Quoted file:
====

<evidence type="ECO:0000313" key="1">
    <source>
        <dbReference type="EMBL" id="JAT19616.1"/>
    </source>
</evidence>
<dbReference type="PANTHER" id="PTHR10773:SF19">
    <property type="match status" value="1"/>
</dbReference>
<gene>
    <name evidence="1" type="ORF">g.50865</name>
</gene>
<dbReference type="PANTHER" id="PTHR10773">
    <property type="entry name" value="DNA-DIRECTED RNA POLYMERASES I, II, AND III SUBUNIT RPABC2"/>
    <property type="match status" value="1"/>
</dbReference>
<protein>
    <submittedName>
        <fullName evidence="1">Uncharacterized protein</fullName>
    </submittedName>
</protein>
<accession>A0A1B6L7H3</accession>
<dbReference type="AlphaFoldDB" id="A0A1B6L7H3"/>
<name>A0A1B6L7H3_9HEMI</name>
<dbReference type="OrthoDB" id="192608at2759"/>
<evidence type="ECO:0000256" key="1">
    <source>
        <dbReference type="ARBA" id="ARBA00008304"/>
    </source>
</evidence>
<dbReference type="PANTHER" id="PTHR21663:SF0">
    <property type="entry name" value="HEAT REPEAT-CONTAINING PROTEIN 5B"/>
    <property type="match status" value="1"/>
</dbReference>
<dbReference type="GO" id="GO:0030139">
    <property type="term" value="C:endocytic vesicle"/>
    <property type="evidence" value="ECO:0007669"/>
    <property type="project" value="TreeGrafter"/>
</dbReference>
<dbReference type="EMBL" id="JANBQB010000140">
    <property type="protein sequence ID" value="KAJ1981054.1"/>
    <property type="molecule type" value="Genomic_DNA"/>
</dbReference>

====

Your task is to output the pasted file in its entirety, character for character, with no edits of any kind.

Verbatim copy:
<evidence type="ECO:0000313" key="1">
    <source>
        <dbReference type="EMBL" id="JAT19616.1"/>
    </source>
</evidence>
<dbReference type="PANTHER" id="PTHR10773:SF19">
    <property type="match status" value="1"/>
</dbReference>
<gene>
    <name evidence="1" type="ORF">g.50865</name>
</gene>
<dbReference type="PANTHER" id="PTHR10773">
    <property type="entry name" value="DNA-DIRECTED RNA POLYMERASES I, II, AND III SUBUNIT RPABC2"/>
    <property type="match status" value="1"/>
</dbReference>
<protein>
    <submittedName>
        <fullName evidence="1">Uncharacterized protein</fullName>
    </submittedName>
</protein>
<accession>A0A1B6L7H3</accession>
<dbReference type="AlphaFoldDB" id="A0A1B6L7H3"/>
<name>A0A1B6L7H3_9HEMI</name>
<dbReference type="OrthoDB" id="192608at2759"/>
<evidence type="ECO:0000256" key="1">
    <source>
        <dbReference type="ARBA" id="ARBA00008304"/>
    </source>
</evidence>
<dbReference type="PANTHER" id="PTHR21663:SF0">
    <property type="entry name" value="HEAT REPEAT-CONTAINING PROTEIN 5B"/>
    <property type="match status" value="1"/>
</dbReference>
<dbReference type="GO" id="GO:0030139">
    <property type="term" value="C:endocytic vesicle"/>
    <property type="evidence" value="ECO:0007669"/>
    <property type="project" value="TreeGrafter"/>
</dbReference>
<dbReference type="EMBL" id="JANBQB010000140">
    <property type="protein sequence ID" value="KAJ1981054.1"/>
    <property type="molecule type" value="Genomic_DNA"/>
</dbReference>